The following post was written by one of our Social Work interns, Kyle, who’s been interning with us since August. He’s attending Oakland University and wishes to pursue a career in the Human Service Field.
Post-traumatic stress disorder (PTSD) is classified as a condition of persistent mental and emotional stress as a result of an injury or severe psychological shock. The person experiencing PTSD typically recalls the event in vivid recall, and often even has dreams replaying the event over again; this individual typically finds themselves disconnecting from their loved ones, feeling depressed, and are typically in need of professional assistance to properly overcome PTSD. In recent decades, it has been found that working professionals in the human service or healthcare fields have a very real possibility of falling victim to Secondary Traumatic Stress (STS), also known as compassion fatigue. Secondary Traumatic Stress involves work-related, secondary exposure to traumatic events and can produce the same exact symptoms as PTSD. Doctor of Philosophy, Kim M. Bates, claims the symptoms of STS only differ from those of PTSD in the timing of the after effects from the original traumatic experience. For human service professionals, STS most commonly occurs as a result of the professional having strong empathetic emotions for another individual that has undergone trauma.
Rather than focusing merely on the nature of STS, this blog is to prepare one for the continuous practices of strong emotional resilience and mindfulness skills found to help fight Secondary Traumatic Stress. While interacting in an empathetic manner with a victim of PTSD or anyone with excessive psychological stress, it is very plausible for even the most-experienced professionals to fall victim of STS. When working closely to a traumatic situation, always remember these tips:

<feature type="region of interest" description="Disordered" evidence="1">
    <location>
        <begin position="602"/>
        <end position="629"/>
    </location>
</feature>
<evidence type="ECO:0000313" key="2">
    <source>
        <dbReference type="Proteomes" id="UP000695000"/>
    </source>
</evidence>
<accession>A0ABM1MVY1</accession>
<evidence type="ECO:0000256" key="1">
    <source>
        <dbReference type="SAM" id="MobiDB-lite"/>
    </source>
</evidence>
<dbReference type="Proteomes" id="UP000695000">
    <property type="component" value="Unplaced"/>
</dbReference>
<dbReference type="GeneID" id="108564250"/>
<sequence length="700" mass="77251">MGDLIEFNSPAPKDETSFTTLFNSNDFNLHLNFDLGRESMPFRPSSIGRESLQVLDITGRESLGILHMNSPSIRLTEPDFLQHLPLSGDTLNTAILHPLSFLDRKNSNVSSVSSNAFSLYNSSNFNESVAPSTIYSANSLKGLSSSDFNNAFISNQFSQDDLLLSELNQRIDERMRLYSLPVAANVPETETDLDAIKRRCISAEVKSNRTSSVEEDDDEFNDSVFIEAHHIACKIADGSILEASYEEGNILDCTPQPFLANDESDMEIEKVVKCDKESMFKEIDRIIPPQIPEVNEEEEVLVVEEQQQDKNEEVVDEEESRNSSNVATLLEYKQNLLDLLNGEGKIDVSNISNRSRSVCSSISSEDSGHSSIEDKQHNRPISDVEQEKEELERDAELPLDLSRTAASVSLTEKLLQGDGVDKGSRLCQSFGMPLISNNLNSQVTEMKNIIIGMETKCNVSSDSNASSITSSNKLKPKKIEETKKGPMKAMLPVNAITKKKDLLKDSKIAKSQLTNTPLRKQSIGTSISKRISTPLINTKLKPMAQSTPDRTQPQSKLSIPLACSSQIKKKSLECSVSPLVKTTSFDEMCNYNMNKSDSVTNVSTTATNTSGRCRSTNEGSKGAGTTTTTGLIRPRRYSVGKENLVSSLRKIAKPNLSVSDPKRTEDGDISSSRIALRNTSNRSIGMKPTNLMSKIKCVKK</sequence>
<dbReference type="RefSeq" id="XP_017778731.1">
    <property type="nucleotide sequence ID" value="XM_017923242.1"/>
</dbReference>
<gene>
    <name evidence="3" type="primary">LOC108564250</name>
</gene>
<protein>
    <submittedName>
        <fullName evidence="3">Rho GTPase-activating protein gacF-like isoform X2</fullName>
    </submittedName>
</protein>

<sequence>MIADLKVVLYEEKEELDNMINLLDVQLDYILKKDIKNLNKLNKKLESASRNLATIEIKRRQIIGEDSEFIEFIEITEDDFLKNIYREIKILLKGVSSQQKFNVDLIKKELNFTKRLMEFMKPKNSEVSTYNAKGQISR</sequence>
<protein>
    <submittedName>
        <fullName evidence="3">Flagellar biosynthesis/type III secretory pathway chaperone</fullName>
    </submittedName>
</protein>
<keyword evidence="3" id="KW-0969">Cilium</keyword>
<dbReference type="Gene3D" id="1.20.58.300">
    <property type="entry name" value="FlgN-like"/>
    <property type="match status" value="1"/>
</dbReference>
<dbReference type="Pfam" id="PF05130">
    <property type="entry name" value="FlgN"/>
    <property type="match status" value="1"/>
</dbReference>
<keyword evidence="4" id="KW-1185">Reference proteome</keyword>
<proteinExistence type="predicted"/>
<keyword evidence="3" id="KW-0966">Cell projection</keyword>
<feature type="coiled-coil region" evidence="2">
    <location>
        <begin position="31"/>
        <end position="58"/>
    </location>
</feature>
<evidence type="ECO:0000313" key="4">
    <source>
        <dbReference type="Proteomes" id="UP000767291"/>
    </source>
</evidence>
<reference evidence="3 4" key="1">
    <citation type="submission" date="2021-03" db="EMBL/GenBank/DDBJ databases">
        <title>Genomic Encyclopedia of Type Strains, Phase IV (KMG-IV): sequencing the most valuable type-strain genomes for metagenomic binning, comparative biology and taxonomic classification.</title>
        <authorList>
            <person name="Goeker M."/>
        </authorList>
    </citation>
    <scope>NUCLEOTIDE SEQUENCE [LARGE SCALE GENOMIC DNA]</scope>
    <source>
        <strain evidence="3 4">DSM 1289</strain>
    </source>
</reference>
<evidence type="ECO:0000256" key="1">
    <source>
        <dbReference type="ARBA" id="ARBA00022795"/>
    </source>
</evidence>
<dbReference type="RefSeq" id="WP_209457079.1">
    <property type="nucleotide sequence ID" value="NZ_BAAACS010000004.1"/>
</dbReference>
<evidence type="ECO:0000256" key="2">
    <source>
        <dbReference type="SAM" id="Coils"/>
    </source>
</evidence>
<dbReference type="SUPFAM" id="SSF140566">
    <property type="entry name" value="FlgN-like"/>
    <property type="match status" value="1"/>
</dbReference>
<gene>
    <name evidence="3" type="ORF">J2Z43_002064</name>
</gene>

Awareness of your Daily Risks– It is important to constantly remind oneself of the incredible level of delicacy and constant compassion required for a human service job position. Remember to be mindful that trauma does not merely affect the victim, trauma can create a ripple effect of hardship for anyone that does not prepare themselves for the daily risks the human service environment brings forth. When a human service professional has a history of their own trauma, it is substantially more essential to be mindful of their own ‘triggers’.
Create a Preventative Plan– Remember that in the human service field, you did not sign up for an easy ride, and it is about helping the victims reach a level of serenity within themselves. Still however, it is important to create a work/life balance; too much of one or the other can create resentment, sleeplessness, and eventually full-blown job fatigue.
Manage time for Daily Self-care– While working closely to trauma, maintain a healthy relationship with your client, and create time in the day EACH day to do something small and productive that YOU want to do. Whether it be a breathing exercise, a few yoga poses, or even some housekeeping tasks you enjoy fulfilling. In addition, take good care of your daily diet with plenty of rest each night.
Creativity in the Workplace– Bring creative activities into the workplace to allow the victims and yourself the ability to see the beauty that life beholds once again. This can include coloring or drawing, painting, scrapbooking, or even journaling.
Seek Consultation– Especially in today’s world, one should never be required to take on the trials and tribulations of human service jobs alone. It is essential that human service workers band together in a compassionate way that allows hardships to be shared confidentially, so nothing becomes internalized.
Seek Counselor of your own– There is nothing wrong with consulting with others, sometimes conversing with a professional will be the most impactful outlet for someone who works closely to trauma.
Secondary Traumatic Stress must be taken seriously, as it can quickly detonate someone’s mental state. Ultimately, no one should go through the hardships of Secondary Traumatic Stress alone; always refer to someone you trust to confide your current mental state.